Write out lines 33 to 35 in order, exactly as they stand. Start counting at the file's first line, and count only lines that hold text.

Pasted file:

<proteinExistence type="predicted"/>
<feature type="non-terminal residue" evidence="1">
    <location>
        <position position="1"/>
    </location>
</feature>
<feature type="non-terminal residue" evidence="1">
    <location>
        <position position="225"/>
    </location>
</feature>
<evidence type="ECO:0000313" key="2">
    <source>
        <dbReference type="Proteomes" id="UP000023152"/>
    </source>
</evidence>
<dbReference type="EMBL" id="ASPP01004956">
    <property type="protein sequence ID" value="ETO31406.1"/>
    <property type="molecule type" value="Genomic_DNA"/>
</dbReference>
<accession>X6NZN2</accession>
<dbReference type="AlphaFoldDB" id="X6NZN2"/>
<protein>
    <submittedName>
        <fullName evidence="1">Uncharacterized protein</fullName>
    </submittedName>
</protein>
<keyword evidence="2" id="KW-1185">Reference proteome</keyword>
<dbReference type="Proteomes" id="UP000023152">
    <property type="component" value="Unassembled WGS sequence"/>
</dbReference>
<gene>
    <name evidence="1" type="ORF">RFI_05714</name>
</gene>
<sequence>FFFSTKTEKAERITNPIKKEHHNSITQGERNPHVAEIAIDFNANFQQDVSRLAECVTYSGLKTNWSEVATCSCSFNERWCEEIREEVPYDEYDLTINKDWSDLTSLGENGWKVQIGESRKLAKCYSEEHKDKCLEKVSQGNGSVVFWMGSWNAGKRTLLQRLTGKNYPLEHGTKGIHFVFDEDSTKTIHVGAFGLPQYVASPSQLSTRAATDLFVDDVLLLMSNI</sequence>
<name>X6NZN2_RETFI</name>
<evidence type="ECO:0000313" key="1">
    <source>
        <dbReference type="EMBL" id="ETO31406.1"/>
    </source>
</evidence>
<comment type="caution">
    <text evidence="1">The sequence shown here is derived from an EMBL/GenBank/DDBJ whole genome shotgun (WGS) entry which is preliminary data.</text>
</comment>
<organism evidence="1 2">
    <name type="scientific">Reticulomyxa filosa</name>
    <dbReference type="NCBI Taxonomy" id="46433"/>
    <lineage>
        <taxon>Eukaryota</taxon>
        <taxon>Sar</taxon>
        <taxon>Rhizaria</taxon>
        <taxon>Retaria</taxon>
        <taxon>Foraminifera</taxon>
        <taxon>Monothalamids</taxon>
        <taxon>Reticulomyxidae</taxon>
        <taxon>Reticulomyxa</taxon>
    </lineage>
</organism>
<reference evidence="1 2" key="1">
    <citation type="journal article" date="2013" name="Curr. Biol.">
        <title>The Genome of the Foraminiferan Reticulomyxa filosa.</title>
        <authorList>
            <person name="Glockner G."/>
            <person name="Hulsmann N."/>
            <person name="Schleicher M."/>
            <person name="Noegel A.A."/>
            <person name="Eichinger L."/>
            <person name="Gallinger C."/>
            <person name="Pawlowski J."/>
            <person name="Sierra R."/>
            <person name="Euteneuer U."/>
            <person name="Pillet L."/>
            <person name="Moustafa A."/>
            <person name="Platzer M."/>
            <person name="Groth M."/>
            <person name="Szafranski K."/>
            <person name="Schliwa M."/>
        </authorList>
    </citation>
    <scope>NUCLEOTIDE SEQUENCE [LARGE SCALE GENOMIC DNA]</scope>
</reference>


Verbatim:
    <name evidence="1" type="ORF">RFI_05714</name>
</gene>
<sequence>FFFSTKTEKAERITNPIKKEHHNSITQGERNPHVAEIAIDFNANFQQDVSRLAECVTYSGLKTNWSEVATCSCSFNERWCEEIREEVPYDEYDLTINKDWSDLTSLGENGWKVQIGESRKLAKCYSEEHKDKCLEKVSQGNGSVVFWMGSWNAGKRTLLQRLTGKNYPLEHGTKGIHFVFDEDSTKTIHVGAFGLPQYVASPSQLSTRAATDLFVDDVLLLMSNI</sequence>